5 of the Best Online Photo Editors You Can Use for Free

Adobe Photoshop is the obvious go-to when it comes to photo-editing software, but there are plenty of people who might not want to a) fork out all that money and b) download bulky software that uses a lot of hard drive space and memory. The good news is that there are plenty of ways you can do advanced photo editing online, in your browser, for free.

These are our picks of the best online photo editing you can use for free.

1. Pixlr

Pixlr is a free online photo-editing application that runs directly in the browser of your choice. It is simple to use and has a wide variety of tools at your disposal. Pixlr allows you to create a new image from scratch, upload one from your computer or import one from a URL.


Pixlr comes in two variations: Editor and Express. Editor has a very similar layout to Photoshop and utilizes some of the same tools. Express allows fast, one-click changes to photos and is a great option for someone who doesn’t want to get too bogged down.

The only downside is the lack of tutorials. The Pixlr blog will offer some basic how-tos, but beyond that you’re pretty much on your own. While Pixlr is fairly easy to use, familiarity with photo-editing software will ensure you get the best results.

2. Photoshop Express Editor

In all honesty, Adobe Photoshop Express doesn’t stack up against the others on this list. Don’t let the Photoshop name fool you; Adobe’s online tool is as basic as they come. It does, however, have a clean interface that is very easy to understand and use. Just don’t expect to be doing anything more than applying filters and automatic enhancements akin to Instagram.


Offering the same functionality as the web-based version, the Adobe Photoshop Express app is available for both iOS and Android. If you are willing to shell out extra, add-on packs are available that offer things like extra filters and additional tools.

3. Polarr

Aimed at professional photographers, Polarr is an application that allows rather robust tinkering. The free browser-based version has standard automatic filters to enhance photos. These filters can then be tweaked to the user’s preference. Polarr is a fairly powerful program; however, the free version strips away a lot of its features. Of course, it attempts to entice you into buying the full version by teasing its additional features.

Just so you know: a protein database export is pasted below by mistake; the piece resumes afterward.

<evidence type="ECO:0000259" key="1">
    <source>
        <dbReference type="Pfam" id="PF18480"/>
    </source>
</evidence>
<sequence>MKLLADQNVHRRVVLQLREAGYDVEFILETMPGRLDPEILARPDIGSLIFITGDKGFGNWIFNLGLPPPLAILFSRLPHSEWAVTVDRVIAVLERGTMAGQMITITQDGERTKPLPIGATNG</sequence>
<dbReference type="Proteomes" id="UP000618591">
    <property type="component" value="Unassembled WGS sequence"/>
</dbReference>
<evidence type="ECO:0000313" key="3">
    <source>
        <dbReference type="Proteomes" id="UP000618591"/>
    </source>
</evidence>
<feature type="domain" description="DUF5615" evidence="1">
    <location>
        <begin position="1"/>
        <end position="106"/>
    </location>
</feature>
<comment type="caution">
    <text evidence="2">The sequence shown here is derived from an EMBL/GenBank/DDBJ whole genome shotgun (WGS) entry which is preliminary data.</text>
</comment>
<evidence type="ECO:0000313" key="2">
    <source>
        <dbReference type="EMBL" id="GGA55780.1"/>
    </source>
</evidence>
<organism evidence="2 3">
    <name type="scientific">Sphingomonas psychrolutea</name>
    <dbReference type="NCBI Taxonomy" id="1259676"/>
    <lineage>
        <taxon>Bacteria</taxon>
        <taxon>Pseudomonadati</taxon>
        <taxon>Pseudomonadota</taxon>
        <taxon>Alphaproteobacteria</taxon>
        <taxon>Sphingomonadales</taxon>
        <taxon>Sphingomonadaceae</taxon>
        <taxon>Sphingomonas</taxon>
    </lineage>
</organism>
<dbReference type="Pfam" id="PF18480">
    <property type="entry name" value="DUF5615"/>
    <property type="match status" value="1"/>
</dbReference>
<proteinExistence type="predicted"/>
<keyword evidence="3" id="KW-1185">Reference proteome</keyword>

For those interested in having greater control over saturation, gamma, contrast, etc., Polarr does the job. It also scores brownie points for providing in-app tutorials, allowing you to learn while you work.

4. PicMonkey

PicMonkey strives to make basic photo editing tasks really simple. The interface is incredibly easy to follow with large colorful buttons that are clearly labelled. By removing the tiny icons normally associated with photo-editing software, PicMonkey reduces frustration. PicMonkey also aims to make graphic design simple and easy with a dedicated collage builder.


The PicMonkey experience definitely takes its cues from Instagram, meaning that virtually anyone can dive in straight away. PicMonkey is a great option for someone who is intimidated by the likes of Photoshop who just wants to get to work as quickly as possible.

5. SumoPaint

Sumopaint is one of the most powerful web-based photo-editing tools available, hands down. As such it has many of the same tools that one would find in Photoshop, making it capable of doing some complex tasks. That being said, Sumopaint isn’t quite as deep as Photoshop, but it doesn’t come with the price tag either.


Sumopaint is not for someone who simply wants to apply a filter on one of their images. Many of its features require an understanding of photo manipulation or a willingness to experiment. As is standard practice with many free programs, some of Sumopaint’s features require cold hard cash to unlock them. If you’re on the fence about investing the time and money in Photoshop, give Sumopaint a trial run.

What is your favorite online photo-editing software? Let us know in the comments!

Robert Zak
Robert Zak

Content Manager at Make Tech Easier. Enjoys Android, Windows, and tinkering with retro console emulation to breaking point.

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